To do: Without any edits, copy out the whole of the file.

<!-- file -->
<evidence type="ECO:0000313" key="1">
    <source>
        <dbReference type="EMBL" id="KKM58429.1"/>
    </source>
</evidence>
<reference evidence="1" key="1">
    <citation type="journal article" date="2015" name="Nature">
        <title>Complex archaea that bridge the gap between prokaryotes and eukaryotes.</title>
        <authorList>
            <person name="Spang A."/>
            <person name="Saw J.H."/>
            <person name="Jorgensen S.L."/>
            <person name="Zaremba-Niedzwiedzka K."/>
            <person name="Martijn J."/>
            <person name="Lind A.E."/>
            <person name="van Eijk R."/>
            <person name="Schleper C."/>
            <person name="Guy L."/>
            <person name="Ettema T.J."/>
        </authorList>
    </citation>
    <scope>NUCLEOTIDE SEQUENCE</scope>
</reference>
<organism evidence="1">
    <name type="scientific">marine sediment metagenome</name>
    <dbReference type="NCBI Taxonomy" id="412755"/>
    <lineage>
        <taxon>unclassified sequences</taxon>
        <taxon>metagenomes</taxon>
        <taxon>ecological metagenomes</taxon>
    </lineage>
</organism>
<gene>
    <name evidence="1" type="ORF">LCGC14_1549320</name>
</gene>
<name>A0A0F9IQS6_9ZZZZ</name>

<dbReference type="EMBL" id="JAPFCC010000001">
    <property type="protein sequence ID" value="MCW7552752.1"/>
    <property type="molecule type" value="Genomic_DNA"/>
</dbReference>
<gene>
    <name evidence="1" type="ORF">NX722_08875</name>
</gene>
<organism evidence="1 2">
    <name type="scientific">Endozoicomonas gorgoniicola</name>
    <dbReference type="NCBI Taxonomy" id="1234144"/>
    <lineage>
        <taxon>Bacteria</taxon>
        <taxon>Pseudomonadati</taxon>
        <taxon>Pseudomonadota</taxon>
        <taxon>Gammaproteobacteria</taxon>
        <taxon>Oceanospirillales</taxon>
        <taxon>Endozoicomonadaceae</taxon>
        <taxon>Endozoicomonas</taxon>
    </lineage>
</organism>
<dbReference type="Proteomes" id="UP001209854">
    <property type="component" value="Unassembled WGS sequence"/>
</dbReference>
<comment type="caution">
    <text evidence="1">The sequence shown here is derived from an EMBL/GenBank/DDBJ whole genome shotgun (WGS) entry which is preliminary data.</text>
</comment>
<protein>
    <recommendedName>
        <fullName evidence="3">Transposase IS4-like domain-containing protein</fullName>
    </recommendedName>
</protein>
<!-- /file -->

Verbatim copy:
<evidence type="ECO:0000313" key="1">
    <source>
        <dbReference type="EMBL" id="KKM58429.1"/>
    </source>
</evidence>
<reference evidence="1" key="1">
    <citation type="journal article" date="2015" name="Nature">
        <title>Complex archaea that bridge the gap between prokaryotes and eukaryotes.</title>
        <authorList>
            <person name="Spang A."/>
            <person name="Saw J.H."/>
            <person name="Jorgensen S.L."/>
            <person name="Zaremba-Niedzwiedzka K."/>
            <person name="Martijn J."/>
            <person name="Lind A.E."/>
            <person name="van Eijk R."/>
            <person name="Schleper C."/>
            <person name="Guy L."/>
            <person name="Ettema T.J."/>
        </authorList>
    </citation>
    <scope>NUCLEOTIDE SEQUENCE</scope>
</reference>
<organism evidence="1">
    <name type="scientific">marine sediment metagenome</name>
    <dbReference type="NCBI Taxonomy" id="412755"/>
    <lineage>
        <taxon>unclassified sequences</taxon>
        <taxon>metagenomes</taxon>
        <taxon>ecological metagenomes</taxon>
    </lineage>
</organism>
<gene>
    <name evidence="1" type="ORF">LCGC14_1549320</name>
</gene>
<name>A0A0F9IQS6_9ZZZZ</name>

<dbReference type="EMBL" id="JAPFCC010000001">
    <property type="protein sequence ID" value="MCW7552752.1"/>
    <property type="molecule type" value="Genomic_DNA"/>
</dbReference>
<gene>
    <name evidence="1" type="ORF">NX722_08875</name>
</gene>
<organism evidence="1 2">
    <name type="scientific">Endozoicomonas gorgoniicola</name>
    <dbReference type="NCBI Taxonomy" id="1234144"/>
    <lineage>
        <taxon>Bacteria</taxon>
        <taxon>Pseudomonadati</taxon>
        <taxon>Pseudomonadota</taxon>
        <taxon>Gammaproteobacteria</taxon>
        <taxon>Oceanospirillales</taxon>
        <taxon>Endozoicomonadaceae</taxon>
        <taxon>Endozoicomonas</taxon>
    </lineage>
</organism>
<dbReference type="Proteomes" id="UP001209854">
    <property type="component" value="Unassembled WGS sequence"/>
</dbReference>
<comment type="caution">
    <text evidence="1">The sequence shown here is derived from an EMBL/GenBank/DDBJ whole genome shotgun (WGS) entry which is preliminary data.</text>
</comment>
<protein>
    <recommendedName>
        <fullName evidence="3">Transposase IS4-like domain-containing protein</fullName>
    </recommendedName>
</protein>